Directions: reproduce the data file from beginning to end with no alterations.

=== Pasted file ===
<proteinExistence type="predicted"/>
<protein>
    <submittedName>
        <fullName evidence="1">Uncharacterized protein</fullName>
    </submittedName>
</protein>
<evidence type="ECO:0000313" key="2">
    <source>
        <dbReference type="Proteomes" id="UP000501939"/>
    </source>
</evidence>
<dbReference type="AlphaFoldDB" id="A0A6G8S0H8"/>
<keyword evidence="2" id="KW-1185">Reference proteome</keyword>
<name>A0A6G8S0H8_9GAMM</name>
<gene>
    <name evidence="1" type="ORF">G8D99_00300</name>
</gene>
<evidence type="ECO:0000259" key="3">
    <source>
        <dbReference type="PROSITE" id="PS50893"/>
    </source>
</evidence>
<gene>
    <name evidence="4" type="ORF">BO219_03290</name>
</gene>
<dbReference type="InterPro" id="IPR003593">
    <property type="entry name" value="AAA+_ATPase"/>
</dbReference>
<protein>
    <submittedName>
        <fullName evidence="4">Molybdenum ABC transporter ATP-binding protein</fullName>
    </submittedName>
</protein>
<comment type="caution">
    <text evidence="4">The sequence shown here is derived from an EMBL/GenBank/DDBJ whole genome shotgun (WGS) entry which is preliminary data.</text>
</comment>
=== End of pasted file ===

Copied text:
<proteinExistence type="predicted"/>
<protein>
    <submittedName>
        <fullName evidence="1">Uncharacterized protein</fullName>
    </submittedName>
</protein>
<evidence type="ECO:0000313" key="2">
    <source>
        <dbReference type="Proteomes" id="UP000501939"/>
    </source>
</evidence>
<dbReference type="AlphaFoldDB" id="A0A6G8S0H8"/>
<keyword evidence="2" id="KW-1185">Reference proteome</keyword>
<name>A0A6G8S0H8_9GAMM</name>
<gene>
    <name evidence="1" type="ORF">G8D99_00300</name>
</gene>
<evidence type="ECO:0000259" key="3">
    <source>
        <dbReference type="PROSITE" id="PS50893"/>
    </source>
</evidence>
<gene>
    <name evidence="4" type="ORF">BO219_03290</name>
</gene>
<dbReference type="InterPro" id="IPR003593">
    <property type="entry name" value="AAA+_ATPase"/>
</dbReference>
<protein>
    <submittedName>
        <fullName evidence="4">Molybdenum ABC transporter ATP-binding protein</fullName>
    </submittedName>
</protein>
<comment type="caution">
    <text evidence="4">The sequence shown here is derived from an EMBL/GenBank/DDBJ whole genome shotgun (WGS) entry which is preliminary data.</text>
</comment>